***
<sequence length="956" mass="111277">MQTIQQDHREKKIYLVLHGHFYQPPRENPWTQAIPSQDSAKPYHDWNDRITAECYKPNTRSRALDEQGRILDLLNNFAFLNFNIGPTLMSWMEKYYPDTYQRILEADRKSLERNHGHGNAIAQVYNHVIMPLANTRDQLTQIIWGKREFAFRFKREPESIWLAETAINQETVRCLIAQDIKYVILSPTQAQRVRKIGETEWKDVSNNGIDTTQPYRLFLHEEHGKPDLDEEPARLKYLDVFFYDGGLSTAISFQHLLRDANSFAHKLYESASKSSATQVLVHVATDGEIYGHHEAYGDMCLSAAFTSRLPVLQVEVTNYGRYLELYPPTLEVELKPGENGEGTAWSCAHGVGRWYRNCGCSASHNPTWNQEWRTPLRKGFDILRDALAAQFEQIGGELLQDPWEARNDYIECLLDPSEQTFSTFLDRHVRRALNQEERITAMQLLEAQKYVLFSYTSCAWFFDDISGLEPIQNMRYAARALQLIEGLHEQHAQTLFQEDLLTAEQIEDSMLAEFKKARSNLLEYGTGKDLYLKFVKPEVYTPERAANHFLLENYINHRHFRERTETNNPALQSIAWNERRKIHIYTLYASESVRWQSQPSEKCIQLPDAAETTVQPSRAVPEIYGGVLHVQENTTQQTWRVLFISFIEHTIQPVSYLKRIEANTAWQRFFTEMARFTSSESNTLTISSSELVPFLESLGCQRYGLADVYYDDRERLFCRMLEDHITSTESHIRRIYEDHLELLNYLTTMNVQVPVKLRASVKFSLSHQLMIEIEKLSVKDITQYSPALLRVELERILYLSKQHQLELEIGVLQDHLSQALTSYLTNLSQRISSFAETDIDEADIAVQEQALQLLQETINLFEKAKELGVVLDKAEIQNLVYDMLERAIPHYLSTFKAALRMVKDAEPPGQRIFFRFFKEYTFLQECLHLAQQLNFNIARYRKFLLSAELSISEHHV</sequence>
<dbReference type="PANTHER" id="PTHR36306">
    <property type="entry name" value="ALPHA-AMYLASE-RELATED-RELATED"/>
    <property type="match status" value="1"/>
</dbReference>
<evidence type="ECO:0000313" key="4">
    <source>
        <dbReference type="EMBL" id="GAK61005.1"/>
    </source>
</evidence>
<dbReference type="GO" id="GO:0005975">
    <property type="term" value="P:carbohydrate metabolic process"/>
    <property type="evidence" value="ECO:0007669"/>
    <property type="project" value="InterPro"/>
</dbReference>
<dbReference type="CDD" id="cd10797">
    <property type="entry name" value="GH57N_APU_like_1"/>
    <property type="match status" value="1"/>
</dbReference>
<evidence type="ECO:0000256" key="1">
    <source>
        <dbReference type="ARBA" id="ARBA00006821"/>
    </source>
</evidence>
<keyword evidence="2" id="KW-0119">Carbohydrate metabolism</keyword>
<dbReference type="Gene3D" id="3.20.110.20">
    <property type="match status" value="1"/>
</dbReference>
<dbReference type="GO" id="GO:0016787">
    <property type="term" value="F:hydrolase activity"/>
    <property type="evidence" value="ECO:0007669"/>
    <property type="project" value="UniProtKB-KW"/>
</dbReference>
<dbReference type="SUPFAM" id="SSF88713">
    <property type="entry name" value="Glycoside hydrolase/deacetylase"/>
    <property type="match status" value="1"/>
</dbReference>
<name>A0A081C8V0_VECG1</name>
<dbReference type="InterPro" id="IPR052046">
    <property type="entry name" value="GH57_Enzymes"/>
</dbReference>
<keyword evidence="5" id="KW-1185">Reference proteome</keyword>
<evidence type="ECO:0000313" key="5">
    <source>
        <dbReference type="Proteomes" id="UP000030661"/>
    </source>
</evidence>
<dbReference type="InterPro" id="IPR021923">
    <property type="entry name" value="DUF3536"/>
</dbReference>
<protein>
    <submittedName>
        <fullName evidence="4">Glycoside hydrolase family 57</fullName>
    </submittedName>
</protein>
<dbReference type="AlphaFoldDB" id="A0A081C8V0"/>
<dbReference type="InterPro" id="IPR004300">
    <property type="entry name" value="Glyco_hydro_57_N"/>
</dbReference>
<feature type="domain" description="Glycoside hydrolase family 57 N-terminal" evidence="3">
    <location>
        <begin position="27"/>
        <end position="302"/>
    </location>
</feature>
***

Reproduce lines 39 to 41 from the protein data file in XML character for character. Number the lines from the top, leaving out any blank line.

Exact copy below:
<dbReference type="InterPro" id="IPR052046">
    <property type="entry name" value="GH57_Enzymes"/>
</dbReference>